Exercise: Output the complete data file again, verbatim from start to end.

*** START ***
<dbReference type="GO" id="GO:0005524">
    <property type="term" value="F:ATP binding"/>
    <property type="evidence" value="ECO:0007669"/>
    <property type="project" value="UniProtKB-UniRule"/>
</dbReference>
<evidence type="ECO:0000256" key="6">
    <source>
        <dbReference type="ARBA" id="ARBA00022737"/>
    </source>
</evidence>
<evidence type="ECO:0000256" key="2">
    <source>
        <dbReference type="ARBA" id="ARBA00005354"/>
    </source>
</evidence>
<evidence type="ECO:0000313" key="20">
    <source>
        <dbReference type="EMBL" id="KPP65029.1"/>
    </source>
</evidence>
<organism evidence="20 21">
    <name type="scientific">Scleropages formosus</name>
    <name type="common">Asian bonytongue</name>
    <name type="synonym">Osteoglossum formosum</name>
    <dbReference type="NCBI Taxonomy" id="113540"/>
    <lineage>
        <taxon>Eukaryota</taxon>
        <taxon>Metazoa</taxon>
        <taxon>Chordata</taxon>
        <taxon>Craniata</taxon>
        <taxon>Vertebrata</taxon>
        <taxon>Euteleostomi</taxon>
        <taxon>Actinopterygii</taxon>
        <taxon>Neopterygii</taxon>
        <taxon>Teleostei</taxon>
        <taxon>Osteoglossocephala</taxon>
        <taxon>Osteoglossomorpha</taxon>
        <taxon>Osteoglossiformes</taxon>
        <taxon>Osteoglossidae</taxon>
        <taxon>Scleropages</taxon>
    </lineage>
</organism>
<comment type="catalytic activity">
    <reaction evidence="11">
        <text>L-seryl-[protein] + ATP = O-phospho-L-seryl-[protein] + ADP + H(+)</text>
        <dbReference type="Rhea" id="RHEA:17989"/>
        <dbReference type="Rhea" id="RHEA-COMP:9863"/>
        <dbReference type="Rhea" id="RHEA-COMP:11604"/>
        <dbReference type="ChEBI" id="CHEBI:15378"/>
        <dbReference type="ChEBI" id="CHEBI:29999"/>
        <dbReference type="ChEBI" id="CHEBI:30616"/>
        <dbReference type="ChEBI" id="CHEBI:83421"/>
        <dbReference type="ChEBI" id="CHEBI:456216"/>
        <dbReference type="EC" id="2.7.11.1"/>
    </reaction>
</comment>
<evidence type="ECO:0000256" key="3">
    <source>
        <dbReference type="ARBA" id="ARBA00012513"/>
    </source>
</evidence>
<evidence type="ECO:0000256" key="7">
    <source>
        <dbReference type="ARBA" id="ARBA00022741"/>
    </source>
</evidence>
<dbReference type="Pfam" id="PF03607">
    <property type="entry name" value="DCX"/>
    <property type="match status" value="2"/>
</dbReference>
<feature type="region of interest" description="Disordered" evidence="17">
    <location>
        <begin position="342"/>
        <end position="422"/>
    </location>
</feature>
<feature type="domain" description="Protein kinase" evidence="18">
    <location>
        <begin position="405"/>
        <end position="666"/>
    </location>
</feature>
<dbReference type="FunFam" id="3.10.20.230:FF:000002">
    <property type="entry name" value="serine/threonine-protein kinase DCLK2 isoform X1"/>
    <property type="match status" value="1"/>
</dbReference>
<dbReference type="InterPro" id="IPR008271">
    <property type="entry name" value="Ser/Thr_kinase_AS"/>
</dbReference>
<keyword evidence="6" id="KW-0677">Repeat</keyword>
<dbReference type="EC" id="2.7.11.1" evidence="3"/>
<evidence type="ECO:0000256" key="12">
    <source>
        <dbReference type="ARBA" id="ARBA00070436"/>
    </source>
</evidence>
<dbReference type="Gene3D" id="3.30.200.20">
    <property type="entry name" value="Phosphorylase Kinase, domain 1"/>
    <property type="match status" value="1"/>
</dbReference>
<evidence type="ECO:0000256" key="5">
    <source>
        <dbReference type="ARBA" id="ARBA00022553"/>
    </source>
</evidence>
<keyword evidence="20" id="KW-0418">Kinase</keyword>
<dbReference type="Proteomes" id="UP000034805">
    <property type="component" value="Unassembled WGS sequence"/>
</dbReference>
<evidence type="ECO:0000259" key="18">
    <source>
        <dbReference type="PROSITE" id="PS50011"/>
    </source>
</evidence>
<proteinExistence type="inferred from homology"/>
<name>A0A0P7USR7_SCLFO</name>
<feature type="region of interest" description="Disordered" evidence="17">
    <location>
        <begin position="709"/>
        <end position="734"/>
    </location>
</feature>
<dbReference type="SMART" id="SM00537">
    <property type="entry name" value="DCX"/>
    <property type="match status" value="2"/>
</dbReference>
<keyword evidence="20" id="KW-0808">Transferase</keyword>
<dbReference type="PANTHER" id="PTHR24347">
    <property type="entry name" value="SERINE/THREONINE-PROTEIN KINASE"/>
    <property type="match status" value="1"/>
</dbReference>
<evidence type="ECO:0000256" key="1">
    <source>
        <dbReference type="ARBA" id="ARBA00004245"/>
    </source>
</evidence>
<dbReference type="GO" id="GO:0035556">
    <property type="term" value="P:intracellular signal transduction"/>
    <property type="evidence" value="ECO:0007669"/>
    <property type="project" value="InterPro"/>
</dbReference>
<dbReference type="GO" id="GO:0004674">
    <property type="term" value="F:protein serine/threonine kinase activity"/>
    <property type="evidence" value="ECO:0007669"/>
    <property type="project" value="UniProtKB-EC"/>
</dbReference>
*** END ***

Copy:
<dbReference type="GO" id="GO:0005524">
    <property type="term" value="F:ATP binding"/>
    <property type="evidence" value="ECO:0007669"/>
    <property type="project" value="UniProtKB-UniRule"/>
</dbReference>
<evidence type="ECO:0000256" key="6">
    <source>
        <dbReference type="ARBA" id="ARBA00022737"/>
    </source>
</evidence>
<evidence type="ECO:0000256" key="2">
    <source>
        <dbReference type="ARBA" id="ARBA00005354"/>
    </source>
</evidence>
<evidence type="ECO:0000313" key="20">
    <source>
        <dbReference type="EMBL" id="KPP65029.1"/>
    </source>
</evidence>
<organism evidence="20 21">
    <name type="scientific">Scleropages formosus</name>
    <name type="common">Asian bonytongue</name>
    <name type="synonym">Osteoglossum formosum</name>
    <dbReference type="NCBI Taxonomy" id="113540"/>
    <lineage>
        <taxon>Eukaryota</taxon>
        <taxon>Metazoa</taxon>
        <taxon>Chordata</taxon>
        <taxon>Craniata</taxon>
        <taxon>Vertebrata</taxon>
        <taxon>Euteleostomi</taxon>
        <taxon>Actinopterygii</taxon>
        <taxon>Neopterygii</taxon>
        <taxon>Teleostei</taxon>
        <taxon>Osteoglossocephala</taxon>
        <taxon>Osteoglossomorpha</taxon>
        <taxon>Osteoglossiformes</taxon>
        <taxon>Osteoglossidae</taxon>
        <taxon>Scleropages</taxon>
    </lineage>
</organism>
<comment type="catalytic activity">
    <reaction evidence="11">
        <text>L-seryl-[protein] + ATP = O-phospho-L-seryl-[protein] + ADP + H(+)</text>
        <dbReference type="Rhea" id="RHEA:17989"/>
        <dbReference type="Rhea" id="RHEA-COMP:9863"/>
        <dbReference type="Rhea" id="RHEA-COMP:11604"/>
        <dbReference type="ChEBI" id="CHEBI:15378"/>
        <dbReference type="ChEBI" id="CHEBI:29999"/>
        <dbReference type="ChEBI" id="CHEBI:30616"/>
        <dbReference type="ChEBI" id="CHEBI:83421"/>
        <dbReference type="ChEBI" id="CHEBI:456216"/>
        <dbReference type="EC" id="2.7.11.1"/>
    </reaction>
</comment>
<evidence type="ECO:0000256" key="3">
    <source>
        <dbReference type="ARBA" id="ARBA00012513"/>
    </source>
</evidence>
<evidence type="ECO:0000256" key="7">
    <source>
        <dbReference type="ARBA" id="ARBA00022741"/>
    </source>
</evidence>
<dbReference type="Pfam" id="PF03607">
    <property type="entry name" value="DCX"/>
    <property type="match status" value="2"/>
</dbReference>
<feature type="region of interest" description="Disordered" evidence="17">
    <location>
        <begin position="342"/>
        <end position="422"/>
    </location>
</feature>
<feature type="domain" description="Protein kinase" evidence="18">
    <location>
        <begin position="405"/>
        <end position="666"/>
    </location>
</feature>
<dbReference type="FunFam" id="3.10.20.230:FF:000002">
    <property type="entry name" value="serine/threonine-protein kinase DCLK2 isoform X1"/>
    <property type="match status" value="1"/>
</dbReference>
<dbReference type="InterPro" id="IPR008271">
    <property type="entry name" value="Ser/Thr_kinase_AS"/>
</dbReference>
<keyword evidence="6" id="KW-0677">Repeat</keyword>
<dbReference type="EC" id="2.7.11.1" evidence="3"/>
<evidence type="ECO:0000256" key="12">
    <source>
        <dbReference type="ARBA" id="ARBA00070436"/>
    </source>
</evidence>
<dbReference type="Gene3D" id="3.30.200.20">
    <property type="entry name" value="Phosphorylase Kinase, domain 1"/>
    <property type="match status" value="1"/>
</dbReference>
<evidence type="ECO:0000256" key="5">
    <source>
        <dbReference type="ARBA" id="ARBA00022553"/>
    </source>
</evidence>
<keyword evidence="20" id="KW-0418">Kinase</keyword>
<dbReference type="Proteomes" id="UP000034805">
    <property type="component" value="Unassembled WGS sequence"/>
</dbReference>
<evidence type="ECO:0000259" key="18">
    <source>
        <dbReference type="PROSITE" id="PS50011"/>
    </source>
</evidence>
<proteinExistence type="inferred from homology"/>
<name>A0A0P7USR7_SCLFO</name>
<feature type="region of interest" description="Disordered" evidence="17">
    <location>
        <begin position="709"/>
        <end position="734"/>
    </location>
</feature>
<dbReference type="SMART" id="SM00537">
    <property type="entry name" value="DCX"/>
    <property type="match status" value="2"/>
</dbReference>
<keyword evidence="20" id="KW-0808">Transferase</keyword>
<dbReference type="PANTHER" id="PTHR24347">
    <property type="entry name" value="SERINE/THREONINE-PROTEIN KINASE"/>
    <property type="match status" value="1"/>
</dbReference>
<evidence type="ECO:0000256" key="1">
    <source>
        <dbReference type="ARBA" id="ARBA00004245"/>
    </source>
</evidence>
<dbReference type="GO" id="GO:0035556">
    <property type="term" value="P:intracellular signal transduction"/>
    <property type="evidence" value="ECO:0007669"/>
    <property type="project" value="InterPro"/>
</dbReference>
<dbReference type="GO" id="GO:0004674">
    <property type="term" value="F:protein serine/threonine kinase activity"/>
    <property type="evidence" value="ECO:0007669"/>
    <property type="project" value="UniProtKB-EC"/>
</dbReference>